In Arthur, the spectacularly grating remake of Steve Gordon’s 1981 P. G. Wodehouse simulation (this time, Peter Baynham miswrote, Jason Winer misdirected), Russell Brand gives a career-killing performance. In the grisly opening, his drunken heir dons a Batman suit, forces Luis Guzmán (as his luckless chauffeur) into Burt Ward shorts, and leaps into his Batmobile for a joyride through Manhattan. Brand’s voice is a falsetto bray, his elongated teeth flat-out scary. After an ineptly staged chase, the Batmobile ends up under the Wall Street bull statue, its testicles dangling over Brand’s face. “Drunk again, Arthur,” says a cop—a line that worked better in the original, when Arthur was behind the wheel. (Back then, DWIs could be passed off as high jinks.) The desperate editing, the falsetto, the neutered gag—those bull balls read like Brand’s symbolic castration.
This Arthur has mommy rather than daddy issues. His Jeeves, played in ’81 by the minimalist master John Gielgud, is now a frowning Helen Mirren, who gazes on Brand with a disgust I found too credible to be funny. Jennifer Garner—so charming in 13 Going on 30—abases herself as Arthur’s brittle, driven fiancée, while Greta Gerwig has her distinctive blurty rhythms metronomically cropped. When banter this bad is played this fast, it’s like souls writhing helplessly in limbo.
God, I miss Dudley Moore. He was Arthur, the cherub who smuggled tall beauties into his dressing room, who could never keep up with his satanic father figure Peter Cook as either wit or alcoholic and signaled as much with his sad eyes. Better Dudley, Liza, and the miserable Arthur 2: On the Rocks than this monstrosity.
There are recognizable human forms in the first section of Kelly Reichardt’s Meek’s Cutoff, but nothing in the way of individuals. It’s 1845 (as a quaintly embroidered title card reveals), and a wagon train is making its slow way west on the Oregon Trail. You hear not voices but the snorting of horses, the squeaking of wheels, the clanking of pans … birds … insects … the wind in the dry grass. Over the next half-hour, the characters emerge, and because their faces have been withheld for so long you might start to get excited when you figure out who’s who. You might even think, “These people are so real.” It’s an impressive piece of arthouse flimflam.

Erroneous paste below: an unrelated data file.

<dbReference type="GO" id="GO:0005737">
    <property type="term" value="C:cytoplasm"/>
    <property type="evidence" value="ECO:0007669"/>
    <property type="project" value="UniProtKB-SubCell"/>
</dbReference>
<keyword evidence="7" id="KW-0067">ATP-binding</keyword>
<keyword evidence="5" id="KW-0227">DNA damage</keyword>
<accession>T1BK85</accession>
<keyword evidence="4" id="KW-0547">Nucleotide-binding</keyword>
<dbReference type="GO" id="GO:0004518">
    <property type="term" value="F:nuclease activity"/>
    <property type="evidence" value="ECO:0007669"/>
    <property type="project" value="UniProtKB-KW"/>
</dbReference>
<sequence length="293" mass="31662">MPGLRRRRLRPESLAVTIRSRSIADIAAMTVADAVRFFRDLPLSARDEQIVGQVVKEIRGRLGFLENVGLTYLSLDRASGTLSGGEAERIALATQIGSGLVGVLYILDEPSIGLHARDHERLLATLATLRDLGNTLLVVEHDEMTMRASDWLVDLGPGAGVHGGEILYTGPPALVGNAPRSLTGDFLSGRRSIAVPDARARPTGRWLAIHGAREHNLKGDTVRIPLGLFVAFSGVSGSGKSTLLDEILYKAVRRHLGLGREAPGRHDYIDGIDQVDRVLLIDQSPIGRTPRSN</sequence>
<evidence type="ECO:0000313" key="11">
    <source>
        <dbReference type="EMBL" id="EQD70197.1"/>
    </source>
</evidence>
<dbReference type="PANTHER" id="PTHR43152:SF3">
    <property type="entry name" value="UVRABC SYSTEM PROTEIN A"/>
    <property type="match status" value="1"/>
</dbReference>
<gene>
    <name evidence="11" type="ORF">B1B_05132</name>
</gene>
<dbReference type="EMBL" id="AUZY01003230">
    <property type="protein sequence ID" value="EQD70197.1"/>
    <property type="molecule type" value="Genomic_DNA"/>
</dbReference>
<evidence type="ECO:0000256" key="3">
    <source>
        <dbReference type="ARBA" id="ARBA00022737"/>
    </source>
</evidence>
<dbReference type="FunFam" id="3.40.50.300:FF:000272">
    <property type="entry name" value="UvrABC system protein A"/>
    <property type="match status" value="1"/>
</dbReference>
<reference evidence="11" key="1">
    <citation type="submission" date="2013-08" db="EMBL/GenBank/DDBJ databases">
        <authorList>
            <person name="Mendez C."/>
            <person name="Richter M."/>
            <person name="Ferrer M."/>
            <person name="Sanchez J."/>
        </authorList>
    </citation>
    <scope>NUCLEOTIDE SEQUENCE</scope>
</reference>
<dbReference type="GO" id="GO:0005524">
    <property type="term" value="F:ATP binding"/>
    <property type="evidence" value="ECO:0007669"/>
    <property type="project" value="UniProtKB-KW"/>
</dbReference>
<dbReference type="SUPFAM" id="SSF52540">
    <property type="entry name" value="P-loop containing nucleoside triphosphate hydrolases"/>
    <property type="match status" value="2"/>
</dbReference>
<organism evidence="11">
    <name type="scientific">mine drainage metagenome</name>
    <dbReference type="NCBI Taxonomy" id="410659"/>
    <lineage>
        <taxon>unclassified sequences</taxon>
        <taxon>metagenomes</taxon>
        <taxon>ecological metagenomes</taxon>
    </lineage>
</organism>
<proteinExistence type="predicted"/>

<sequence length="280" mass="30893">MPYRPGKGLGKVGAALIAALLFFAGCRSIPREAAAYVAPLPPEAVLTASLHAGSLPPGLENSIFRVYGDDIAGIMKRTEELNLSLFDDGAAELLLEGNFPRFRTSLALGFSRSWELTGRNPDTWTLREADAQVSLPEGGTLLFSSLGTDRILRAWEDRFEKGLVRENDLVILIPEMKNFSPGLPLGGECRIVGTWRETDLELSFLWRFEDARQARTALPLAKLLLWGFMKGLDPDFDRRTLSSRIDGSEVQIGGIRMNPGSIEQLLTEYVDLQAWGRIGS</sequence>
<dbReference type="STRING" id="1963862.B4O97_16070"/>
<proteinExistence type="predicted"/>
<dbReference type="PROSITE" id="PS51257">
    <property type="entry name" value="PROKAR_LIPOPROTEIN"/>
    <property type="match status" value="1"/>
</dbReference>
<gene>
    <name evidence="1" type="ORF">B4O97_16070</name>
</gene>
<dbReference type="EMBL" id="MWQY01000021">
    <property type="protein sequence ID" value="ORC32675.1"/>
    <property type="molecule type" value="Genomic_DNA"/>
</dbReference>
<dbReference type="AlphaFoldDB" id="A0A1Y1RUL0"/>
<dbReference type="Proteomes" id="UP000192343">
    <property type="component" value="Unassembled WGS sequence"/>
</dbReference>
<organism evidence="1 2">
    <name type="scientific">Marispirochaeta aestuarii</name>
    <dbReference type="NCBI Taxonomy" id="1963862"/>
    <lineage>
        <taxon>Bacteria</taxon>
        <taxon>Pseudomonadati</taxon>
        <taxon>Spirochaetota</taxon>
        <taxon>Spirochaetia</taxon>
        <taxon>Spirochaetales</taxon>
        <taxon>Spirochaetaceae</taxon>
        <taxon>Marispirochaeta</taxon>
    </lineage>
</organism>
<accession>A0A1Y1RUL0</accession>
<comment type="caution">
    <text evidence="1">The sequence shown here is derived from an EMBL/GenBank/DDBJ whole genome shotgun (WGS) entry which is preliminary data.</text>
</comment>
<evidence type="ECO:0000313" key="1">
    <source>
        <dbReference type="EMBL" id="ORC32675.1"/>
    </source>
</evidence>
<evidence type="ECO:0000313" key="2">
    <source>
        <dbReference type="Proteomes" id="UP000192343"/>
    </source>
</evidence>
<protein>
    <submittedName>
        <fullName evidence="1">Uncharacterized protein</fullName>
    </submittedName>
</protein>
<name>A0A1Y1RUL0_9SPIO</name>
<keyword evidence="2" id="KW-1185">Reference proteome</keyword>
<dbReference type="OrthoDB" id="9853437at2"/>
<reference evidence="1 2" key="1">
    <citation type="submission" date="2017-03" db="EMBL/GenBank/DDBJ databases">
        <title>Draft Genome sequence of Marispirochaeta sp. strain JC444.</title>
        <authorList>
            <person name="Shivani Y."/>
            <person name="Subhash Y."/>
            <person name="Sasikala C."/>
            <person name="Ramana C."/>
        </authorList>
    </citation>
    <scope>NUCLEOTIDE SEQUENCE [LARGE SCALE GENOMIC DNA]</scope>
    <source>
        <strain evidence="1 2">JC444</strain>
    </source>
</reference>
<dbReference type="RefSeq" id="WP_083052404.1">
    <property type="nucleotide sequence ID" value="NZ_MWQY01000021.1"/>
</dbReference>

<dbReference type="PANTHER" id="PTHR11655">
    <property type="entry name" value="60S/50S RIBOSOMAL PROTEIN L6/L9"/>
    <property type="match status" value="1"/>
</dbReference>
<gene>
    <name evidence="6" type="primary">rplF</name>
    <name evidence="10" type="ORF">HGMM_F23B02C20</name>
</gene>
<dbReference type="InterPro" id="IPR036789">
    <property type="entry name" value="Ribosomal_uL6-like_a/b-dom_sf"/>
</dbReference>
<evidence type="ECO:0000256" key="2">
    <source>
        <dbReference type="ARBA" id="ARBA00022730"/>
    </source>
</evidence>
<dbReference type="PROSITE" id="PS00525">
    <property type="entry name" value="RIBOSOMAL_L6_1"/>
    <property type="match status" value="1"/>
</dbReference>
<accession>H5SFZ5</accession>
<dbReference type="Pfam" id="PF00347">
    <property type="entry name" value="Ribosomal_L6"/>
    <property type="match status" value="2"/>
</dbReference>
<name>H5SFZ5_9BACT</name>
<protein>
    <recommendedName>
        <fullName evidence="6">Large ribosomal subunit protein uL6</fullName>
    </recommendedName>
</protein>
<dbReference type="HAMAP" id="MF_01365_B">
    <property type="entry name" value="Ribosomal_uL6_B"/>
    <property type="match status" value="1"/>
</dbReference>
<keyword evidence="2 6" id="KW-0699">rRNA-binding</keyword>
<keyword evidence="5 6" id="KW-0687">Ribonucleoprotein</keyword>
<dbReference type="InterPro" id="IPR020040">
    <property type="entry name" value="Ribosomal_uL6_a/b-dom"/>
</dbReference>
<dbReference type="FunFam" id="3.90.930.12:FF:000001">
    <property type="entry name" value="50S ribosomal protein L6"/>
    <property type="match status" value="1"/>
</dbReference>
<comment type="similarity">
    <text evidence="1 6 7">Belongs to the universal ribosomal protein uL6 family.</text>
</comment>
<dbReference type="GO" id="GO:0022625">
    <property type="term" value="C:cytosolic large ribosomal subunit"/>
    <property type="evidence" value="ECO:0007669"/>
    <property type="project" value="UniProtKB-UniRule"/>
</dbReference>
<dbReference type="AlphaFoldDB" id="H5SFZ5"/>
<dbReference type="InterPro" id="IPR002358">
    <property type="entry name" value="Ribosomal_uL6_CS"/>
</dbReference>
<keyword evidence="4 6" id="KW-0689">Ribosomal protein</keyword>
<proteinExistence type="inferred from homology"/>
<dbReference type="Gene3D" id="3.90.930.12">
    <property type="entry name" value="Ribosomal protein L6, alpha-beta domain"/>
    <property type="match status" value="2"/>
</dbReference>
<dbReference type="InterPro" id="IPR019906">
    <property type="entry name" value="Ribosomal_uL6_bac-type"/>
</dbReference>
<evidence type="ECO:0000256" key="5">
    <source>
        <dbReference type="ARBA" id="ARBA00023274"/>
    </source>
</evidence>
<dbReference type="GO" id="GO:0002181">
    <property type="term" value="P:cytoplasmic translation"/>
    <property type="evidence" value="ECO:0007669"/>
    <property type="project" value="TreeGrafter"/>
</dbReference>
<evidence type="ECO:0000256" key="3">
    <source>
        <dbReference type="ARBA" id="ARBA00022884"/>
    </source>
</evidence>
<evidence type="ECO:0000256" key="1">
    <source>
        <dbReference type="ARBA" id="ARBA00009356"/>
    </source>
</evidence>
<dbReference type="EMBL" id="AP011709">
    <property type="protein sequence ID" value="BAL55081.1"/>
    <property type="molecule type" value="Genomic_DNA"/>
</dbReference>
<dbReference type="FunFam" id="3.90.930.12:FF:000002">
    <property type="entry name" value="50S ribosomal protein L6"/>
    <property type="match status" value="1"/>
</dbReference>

No, the con isn’t conscious—I don’t think Reichardt believes she’s anything but a visionary. Meek’s Cutoff is being widely celebrated as a unique female perspective on American white-male expansionism, and it certainly aims to be. Michelle Williams, star of Reichardt’s Wendy and Lucy, crosses her arms and stares out from under her bonnet in obvious disapproval at the bushy blowhard Buffalo Bill wannabe Meek, who I thought was Dennis Quaid but turned out to be Bruce Greenwood. He gets them allegorically lost, whereupon they encounter a lone Cayuse Native American (Ron Rondeaux), whom they allegorically capture and beat and tie up while Williams watches silently. You know she’s going to be the one to bring him food and water and then intervene to try to keep him from harm—but this is the kind of movie in which there are long, arty stretches between clichés.
For all its indirection, Meek’s Cutoff is an utterly conventional film. But it’s worth asking whether Reichardt’s drowsy rhythms, stripped-down scenario, and female vantage (which extends to her choice of a square, constricted frame instead of one more Pana-visual) add up to something illuminating. And here’s where she earns at least some of those plaudits she’s been getting. With the help of Leslie Shatz’s sound design and Chris Blauvelt’s inspired use of available light (or lack thereof), the settlers’ alienation from the natural landscape stays with you long after the movie ends. American mythologists like to talk about the sturdy “pioneer spirit,” but Reichardt’s westward-ho is a world of confusion, geographical and moral, a dislocation beyond the remedy of water or Bibles.
Directed by Joe Wright.
Focus Features. PG-13.
Directed by Robert Redford.
The American Film Company/Roadside Attractions. PG-13.
Directed by Jason Winer.
Warner Bros. PG-13.
Directed by Kelly Reichardt.
Oscilloscope Laboratories. PG.